For Nearly 1/3 of Americans, Cost Still Delays Health Care

by Amanda Conschafter, blog editor

Nearly one in three Americans delay health care because of cost, Gallup’s newly released Health and Healthcare poll shows. And they delay treatment most often for serious conditions. What’s more, the statistic has remained steady over the past decade—unmitigated by the Affordable Care Act.

Gallup’s poll results come on the heels of recent news coverage highlighting ACA patients’ struggles to access care and medications prescribed by their physicians. In November The Boston Globeprofiled Roger Anderson, a middle-class construction worker who forewent an MRI and twice-weekly physical therapy prescribed by his doctor because of his family’s $7,000 deductible. The article acknowledged that patients “often opt for high-deductible plans as a way to make their monthly premium payments more manageable. And they end up…putting off care.”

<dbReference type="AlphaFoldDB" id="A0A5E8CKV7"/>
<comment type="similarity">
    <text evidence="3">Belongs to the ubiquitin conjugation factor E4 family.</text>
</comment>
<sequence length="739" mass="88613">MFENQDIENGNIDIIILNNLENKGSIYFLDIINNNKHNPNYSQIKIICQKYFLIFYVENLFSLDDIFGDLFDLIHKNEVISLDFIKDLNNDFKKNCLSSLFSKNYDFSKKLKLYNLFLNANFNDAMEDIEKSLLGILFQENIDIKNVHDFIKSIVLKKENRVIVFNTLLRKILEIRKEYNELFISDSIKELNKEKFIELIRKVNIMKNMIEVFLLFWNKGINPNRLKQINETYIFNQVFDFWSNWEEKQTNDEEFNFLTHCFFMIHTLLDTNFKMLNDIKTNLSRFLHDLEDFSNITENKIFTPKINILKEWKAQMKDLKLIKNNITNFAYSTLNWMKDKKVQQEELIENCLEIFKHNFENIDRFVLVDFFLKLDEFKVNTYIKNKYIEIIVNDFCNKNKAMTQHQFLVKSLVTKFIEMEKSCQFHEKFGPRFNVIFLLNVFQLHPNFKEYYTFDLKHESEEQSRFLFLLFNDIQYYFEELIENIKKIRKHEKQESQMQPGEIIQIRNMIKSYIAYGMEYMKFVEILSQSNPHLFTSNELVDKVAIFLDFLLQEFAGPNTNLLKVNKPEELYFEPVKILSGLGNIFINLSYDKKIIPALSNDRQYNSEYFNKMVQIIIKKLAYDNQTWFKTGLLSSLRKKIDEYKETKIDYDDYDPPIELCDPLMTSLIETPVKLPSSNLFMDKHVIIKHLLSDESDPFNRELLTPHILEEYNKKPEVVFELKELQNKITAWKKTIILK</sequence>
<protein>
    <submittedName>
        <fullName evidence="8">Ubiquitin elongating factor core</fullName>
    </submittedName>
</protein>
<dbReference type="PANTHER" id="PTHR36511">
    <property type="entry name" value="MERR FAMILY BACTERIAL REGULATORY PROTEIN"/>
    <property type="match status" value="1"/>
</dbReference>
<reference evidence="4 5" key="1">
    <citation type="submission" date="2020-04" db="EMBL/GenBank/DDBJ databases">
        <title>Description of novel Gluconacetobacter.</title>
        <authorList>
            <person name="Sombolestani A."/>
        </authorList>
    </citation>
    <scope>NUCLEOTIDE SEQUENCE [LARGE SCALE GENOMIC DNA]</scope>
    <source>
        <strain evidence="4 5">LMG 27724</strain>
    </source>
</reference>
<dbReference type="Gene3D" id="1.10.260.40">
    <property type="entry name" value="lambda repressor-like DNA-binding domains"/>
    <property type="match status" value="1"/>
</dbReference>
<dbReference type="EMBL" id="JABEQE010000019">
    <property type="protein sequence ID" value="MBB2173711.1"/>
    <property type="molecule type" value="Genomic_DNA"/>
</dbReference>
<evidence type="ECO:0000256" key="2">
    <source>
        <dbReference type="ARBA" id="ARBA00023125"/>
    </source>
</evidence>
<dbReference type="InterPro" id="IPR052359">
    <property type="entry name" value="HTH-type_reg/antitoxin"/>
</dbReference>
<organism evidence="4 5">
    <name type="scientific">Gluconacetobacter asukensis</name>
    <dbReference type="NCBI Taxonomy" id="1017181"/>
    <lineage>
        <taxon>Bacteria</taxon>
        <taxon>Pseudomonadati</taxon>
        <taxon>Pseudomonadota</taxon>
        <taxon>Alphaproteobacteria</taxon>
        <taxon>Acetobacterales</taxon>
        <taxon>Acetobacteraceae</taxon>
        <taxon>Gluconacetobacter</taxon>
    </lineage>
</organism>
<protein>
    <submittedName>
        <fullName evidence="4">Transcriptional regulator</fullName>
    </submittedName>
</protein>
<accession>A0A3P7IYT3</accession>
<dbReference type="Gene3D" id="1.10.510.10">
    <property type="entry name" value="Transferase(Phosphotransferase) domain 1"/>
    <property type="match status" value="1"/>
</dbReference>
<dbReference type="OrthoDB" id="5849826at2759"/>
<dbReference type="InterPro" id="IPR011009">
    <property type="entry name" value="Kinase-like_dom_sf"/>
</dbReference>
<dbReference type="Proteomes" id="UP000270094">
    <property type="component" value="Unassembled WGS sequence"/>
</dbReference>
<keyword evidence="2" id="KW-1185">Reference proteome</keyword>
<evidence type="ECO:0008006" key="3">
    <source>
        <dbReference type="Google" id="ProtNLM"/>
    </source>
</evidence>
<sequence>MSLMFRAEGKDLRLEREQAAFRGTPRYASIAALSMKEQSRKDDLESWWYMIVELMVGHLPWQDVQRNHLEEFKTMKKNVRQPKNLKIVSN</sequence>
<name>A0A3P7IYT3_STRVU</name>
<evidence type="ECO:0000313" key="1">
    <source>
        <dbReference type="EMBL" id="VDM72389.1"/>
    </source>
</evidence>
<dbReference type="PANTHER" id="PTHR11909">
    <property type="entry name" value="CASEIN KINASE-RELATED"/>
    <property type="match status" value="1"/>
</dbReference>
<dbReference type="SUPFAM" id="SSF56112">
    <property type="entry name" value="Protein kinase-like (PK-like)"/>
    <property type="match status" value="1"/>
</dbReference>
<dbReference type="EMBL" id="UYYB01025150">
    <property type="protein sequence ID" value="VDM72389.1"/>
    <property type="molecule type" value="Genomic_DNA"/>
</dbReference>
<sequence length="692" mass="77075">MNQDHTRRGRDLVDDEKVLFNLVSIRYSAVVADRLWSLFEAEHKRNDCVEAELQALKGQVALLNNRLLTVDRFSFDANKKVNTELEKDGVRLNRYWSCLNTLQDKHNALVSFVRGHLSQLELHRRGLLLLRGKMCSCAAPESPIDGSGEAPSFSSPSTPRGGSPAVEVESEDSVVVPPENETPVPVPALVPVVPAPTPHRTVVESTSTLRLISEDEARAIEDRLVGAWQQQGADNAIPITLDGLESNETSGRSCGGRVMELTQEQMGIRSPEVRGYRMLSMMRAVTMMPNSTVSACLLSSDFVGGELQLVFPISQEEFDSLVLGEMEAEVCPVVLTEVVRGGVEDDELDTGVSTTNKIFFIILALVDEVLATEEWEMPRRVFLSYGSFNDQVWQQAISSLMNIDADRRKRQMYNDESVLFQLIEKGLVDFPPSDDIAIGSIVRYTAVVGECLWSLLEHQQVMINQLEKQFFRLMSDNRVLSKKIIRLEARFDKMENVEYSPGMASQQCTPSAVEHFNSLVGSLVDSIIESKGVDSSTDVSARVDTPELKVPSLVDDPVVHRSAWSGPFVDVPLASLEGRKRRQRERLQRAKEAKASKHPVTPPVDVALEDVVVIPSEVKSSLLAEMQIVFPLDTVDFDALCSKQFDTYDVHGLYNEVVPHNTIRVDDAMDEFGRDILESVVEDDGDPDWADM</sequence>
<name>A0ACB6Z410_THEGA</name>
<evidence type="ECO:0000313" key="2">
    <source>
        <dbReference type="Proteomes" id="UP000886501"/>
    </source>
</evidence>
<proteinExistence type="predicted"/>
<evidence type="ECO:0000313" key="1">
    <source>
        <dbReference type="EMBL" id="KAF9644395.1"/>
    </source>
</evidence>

The New York Times struck a similar tone in its coverage of the growing out-of-pocket problem. Its article, “Many Say High Deductibles Make Their Health Law Insurance All but Useless” reported “sky-high deductibles that are leaving some newly insured feeling nearly as vulnerable as they were before they had coverage.”

Further complicating matters, low-cost plans soon may be harder to come by. UnitedHealth signaled recently that it may leave the Affordable Care Act exchanges by 2017, a consideration announced after the company reduced its 2015 earnings projections by $425 million due to exchange-sold plans. USA Today noted that “If UnitedHealth drops out, consumers would lose one of the lowest-cost plans available in much of the country,” noting that more than half a million patients currently using the nation’s largest health plan would have to find new coverage.

Other insurers may follow suit. Aetna expects to lose money on its exchange plan business, the company has said, while Humana plans to discontinue several of its exchange options. Anthem noted that its exchange enrollment was lower than expected.

Many insurers have raised premiums to offset the cost of sicker patients and higher-than-expected health care utilization, exacerbating patients’ existing access challenges.

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